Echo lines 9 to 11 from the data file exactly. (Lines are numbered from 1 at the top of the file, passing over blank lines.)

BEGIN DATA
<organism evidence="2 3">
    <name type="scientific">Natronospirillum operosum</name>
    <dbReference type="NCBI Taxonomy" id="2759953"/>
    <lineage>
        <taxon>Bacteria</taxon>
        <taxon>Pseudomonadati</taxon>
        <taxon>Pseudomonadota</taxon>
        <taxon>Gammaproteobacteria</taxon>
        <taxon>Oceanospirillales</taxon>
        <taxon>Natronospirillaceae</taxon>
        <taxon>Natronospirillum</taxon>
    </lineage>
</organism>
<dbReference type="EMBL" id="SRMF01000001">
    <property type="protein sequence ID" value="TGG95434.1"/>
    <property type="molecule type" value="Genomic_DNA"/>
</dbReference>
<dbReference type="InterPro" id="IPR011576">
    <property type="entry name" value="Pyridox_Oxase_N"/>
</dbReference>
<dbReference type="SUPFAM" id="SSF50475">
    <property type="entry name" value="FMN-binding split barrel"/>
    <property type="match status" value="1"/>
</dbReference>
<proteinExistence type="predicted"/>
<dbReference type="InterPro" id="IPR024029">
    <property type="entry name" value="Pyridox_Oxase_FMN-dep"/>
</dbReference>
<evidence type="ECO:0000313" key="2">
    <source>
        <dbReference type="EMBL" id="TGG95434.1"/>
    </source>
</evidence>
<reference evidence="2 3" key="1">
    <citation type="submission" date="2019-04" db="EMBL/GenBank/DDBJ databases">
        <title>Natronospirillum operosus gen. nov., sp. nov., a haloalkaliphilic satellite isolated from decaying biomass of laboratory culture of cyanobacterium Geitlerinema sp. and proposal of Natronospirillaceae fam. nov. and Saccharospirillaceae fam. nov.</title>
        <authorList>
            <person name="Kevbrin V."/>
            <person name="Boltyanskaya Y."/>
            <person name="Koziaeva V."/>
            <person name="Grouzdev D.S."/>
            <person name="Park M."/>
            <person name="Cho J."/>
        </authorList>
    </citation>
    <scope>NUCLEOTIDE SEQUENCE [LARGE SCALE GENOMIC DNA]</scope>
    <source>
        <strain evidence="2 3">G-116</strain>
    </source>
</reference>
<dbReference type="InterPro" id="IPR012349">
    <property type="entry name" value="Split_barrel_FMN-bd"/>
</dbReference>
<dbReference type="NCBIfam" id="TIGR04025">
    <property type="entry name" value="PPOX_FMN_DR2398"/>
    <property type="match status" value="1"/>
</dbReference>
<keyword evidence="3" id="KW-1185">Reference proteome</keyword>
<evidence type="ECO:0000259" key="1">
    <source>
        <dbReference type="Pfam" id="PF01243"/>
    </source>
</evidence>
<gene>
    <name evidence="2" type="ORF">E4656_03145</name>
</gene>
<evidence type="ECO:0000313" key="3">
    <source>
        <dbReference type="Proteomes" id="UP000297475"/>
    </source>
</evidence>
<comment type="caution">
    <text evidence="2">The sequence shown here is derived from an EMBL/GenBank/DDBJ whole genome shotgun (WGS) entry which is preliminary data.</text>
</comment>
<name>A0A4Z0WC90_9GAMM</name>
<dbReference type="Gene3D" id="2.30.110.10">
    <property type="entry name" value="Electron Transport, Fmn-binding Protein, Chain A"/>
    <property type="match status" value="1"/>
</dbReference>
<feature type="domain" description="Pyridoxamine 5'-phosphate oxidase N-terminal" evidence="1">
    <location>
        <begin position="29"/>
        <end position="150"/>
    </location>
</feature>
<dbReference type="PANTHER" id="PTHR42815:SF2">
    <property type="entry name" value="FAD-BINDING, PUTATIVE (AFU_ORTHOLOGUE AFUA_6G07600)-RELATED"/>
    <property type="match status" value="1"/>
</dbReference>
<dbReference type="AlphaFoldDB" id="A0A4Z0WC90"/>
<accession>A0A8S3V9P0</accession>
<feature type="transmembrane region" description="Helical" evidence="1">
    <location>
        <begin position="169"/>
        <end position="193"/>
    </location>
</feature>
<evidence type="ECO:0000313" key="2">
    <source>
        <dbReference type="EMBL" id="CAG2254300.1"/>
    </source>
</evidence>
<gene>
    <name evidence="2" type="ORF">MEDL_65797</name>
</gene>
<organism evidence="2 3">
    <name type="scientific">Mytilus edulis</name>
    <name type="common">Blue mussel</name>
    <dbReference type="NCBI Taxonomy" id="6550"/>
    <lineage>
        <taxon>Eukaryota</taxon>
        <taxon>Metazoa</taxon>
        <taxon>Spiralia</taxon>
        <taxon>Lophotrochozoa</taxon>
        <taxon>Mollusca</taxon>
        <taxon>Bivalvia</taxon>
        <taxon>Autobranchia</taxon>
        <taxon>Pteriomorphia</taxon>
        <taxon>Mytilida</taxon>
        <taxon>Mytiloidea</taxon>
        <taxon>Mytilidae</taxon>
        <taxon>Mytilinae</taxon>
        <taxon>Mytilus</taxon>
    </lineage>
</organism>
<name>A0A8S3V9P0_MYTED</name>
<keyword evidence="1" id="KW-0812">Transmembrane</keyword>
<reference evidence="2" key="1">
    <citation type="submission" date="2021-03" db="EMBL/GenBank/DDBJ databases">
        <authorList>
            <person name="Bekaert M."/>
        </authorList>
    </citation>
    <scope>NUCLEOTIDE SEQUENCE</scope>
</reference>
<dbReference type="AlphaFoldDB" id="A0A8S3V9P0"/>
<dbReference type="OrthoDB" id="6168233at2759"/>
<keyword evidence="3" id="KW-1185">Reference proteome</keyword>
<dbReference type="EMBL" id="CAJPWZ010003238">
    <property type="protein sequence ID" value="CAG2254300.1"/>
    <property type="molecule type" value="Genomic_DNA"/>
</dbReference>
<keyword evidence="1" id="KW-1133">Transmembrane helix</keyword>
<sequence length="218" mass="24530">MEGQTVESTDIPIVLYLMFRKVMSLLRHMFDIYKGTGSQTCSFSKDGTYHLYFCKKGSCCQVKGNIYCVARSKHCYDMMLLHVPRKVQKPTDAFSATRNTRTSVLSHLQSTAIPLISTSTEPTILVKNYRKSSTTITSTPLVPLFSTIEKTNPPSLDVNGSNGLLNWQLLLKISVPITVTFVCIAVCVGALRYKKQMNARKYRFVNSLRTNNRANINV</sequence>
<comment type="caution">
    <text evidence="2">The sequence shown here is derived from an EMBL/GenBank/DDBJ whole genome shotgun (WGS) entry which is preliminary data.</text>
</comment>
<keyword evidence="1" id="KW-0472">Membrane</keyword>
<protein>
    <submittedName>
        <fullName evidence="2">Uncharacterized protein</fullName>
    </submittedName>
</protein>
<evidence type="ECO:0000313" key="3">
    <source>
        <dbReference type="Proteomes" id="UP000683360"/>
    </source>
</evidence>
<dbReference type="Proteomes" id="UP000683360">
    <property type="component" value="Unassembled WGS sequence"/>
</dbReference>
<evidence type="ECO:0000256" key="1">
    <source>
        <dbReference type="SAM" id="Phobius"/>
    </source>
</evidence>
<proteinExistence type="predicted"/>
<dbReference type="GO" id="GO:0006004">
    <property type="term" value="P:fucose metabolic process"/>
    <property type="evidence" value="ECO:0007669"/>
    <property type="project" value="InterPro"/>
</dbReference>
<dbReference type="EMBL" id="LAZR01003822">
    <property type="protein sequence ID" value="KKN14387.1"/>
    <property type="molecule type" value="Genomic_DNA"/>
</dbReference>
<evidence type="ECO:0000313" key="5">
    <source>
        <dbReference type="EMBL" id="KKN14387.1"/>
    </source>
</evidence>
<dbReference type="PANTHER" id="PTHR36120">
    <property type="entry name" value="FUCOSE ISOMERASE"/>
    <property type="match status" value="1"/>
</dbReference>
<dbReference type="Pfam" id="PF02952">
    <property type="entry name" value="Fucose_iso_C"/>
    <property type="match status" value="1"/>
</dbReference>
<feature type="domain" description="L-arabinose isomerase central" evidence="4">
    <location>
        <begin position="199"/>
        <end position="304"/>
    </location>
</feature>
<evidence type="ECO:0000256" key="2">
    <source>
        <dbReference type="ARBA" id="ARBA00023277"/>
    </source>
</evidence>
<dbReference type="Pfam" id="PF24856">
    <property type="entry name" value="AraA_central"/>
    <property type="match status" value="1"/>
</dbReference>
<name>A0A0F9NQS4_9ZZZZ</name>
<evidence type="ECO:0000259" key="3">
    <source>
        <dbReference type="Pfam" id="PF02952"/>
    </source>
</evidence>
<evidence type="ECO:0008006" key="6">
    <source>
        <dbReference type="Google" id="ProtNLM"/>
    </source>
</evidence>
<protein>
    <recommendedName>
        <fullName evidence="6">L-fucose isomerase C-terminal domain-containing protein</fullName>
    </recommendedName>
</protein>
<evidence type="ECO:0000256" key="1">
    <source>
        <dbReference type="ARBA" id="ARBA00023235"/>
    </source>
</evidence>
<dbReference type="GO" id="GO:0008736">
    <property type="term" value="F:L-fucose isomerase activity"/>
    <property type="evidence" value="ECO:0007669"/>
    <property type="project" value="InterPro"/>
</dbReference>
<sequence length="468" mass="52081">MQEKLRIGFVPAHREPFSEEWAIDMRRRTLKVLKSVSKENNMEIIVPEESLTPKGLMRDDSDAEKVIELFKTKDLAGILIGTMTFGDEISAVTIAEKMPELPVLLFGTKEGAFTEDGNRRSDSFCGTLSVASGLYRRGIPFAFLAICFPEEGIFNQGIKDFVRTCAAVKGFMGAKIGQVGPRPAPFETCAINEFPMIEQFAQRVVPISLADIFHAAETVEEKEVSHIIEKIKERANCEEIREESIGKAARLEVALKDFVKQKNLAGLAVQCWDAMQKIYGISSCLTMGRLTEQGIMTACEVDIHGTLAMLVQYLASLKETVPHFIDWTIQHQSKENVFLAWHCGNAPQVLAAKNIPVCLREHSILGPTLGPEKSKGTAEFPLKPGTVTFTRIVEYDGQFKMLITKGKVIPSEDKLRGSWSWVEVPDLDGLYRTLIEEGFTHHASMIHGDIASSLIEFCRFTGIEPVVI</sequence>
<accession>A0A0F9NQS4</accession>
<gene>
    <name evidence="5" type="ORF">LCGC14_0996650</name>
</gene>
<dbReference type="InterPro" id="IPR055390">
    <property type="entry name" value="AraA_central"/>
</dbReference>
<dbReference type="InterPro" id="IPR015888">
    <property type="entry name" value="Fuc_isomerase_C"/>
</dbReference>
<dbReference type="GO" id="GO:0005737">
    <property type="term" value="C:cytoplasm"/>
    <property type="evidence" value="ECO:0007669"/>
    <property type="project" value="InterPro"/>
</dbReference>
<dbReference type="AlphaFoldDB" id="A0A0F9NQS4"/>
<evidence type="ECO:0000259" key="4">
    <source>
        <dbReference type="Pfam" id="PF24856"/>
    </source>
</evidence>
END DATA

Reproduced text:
        <taxon>Oceanospirillales</taxon>
        <taxon>Natronospirillaceae</taxon>
        <taxon>Natronospirillum</taxon>